Fri, May 19, 2000 - Page 1 News List

Lee lists political reform among his achievements

STAFF WRITER

Outgoing President Lee Teng-hui accepts a toast from a National Assembly delegate at a banquet held at the Ambassador Hotel in Taipei in his honor.

PHOTO: CHIANG YING-YING, TAIPEI TIMES

Listing his own achievements in a speech yesterday, outgoing President Lee Teng-hui (李登輝) emphasized the importance of national security and dignity in cross-strait relations.

At a seminar held by the KMT-linked Taiwan Research Institute (TRI) yesterday to discuss Lee's administration over the past 12 years, Lee thanked Taiwan's people for the support they gave to his political reform during Taiwan's transition to democracy.

"My participation in politics was an accident in my life. It was an historical coincidence that ushered me into the presidency," Lee said.

Lee counted among his ach-ievements the political, economic, and social transformation of Taiwan, as well as the opening of a new page in cross-strait relations.

Lee said his political achievements also included the abolition of the Temporary Provisions Effective During the Period of Communist Rebellion (動員戡亂時期臨時條款), constitutional reform, promoting the election by popular vote for members of the Legislative Yuan and the National Assembly and the direct election of president.

During his 12-year presidency, he said the volume of international trade doubled, with the average national income rising to US$14,000.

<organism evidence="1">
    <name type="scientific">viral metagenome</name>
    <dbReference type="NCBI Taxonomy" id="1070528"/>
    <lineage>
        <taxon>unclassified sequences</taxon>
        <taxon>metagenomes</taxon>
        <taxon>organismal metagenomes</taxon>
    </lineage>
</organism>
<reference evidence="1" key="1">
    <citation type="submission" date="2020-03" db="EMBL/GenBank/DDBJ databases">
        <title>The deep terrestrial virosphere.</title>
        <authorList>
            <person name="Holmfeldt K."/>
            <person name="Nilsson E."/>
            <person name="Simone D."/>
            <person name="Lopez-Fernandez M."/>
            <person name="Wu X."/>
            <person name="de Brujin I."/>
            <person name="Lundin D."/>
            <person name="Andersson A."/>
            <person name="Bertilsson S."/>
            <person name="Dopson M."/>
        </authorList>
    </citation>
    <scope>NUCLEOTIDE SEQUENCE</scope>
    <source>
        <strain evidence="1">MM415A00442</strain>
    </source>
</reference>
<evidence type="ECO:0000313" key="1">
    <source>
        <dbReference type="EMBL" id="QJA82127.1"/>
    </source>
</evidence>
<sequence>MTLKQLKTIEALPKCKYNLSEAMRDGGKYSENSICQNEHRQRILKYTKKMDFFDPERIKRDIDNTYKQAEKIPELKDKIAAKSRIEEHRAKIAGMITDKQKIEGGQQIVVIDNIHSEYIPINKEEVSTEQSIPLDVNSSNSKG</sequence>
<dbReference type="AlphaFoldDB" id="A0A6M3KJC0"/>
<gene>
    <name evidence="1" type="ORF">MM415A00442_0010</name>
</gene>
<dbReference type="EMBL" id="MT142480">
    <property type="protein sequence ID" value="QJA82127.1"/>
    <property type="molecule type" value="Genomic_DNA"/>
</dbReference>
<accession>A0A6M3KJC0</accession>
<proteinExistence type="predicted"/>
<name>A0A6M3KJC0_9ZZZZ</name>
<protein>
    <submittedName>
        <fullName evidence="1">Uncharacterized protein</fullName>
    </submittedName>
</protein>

As for cross-strait relations, Lee stressed the importance of reciprocity and mutual benefit in interaction between Taiwan and China.

"Cross-strait relations should be based on respect for Taiwan's security and dignity, and also the fact that Taiwan and China are two separate political entities.

Liu Tai-ying (劉泰英), TRI president and a long-time close confidante to Lee, said Lee's greatest contribution was that he had managed to maintain social stability and to implement the direct election of the president while under constant pressure from China.

National Taiwan University professor Chao Yung-mao (趙永茂), however, said although Lee deserved some credit for promoting democracy, he should also be held responsible for the deterioration of Taiwan's social order and continuing "black gold" politics.

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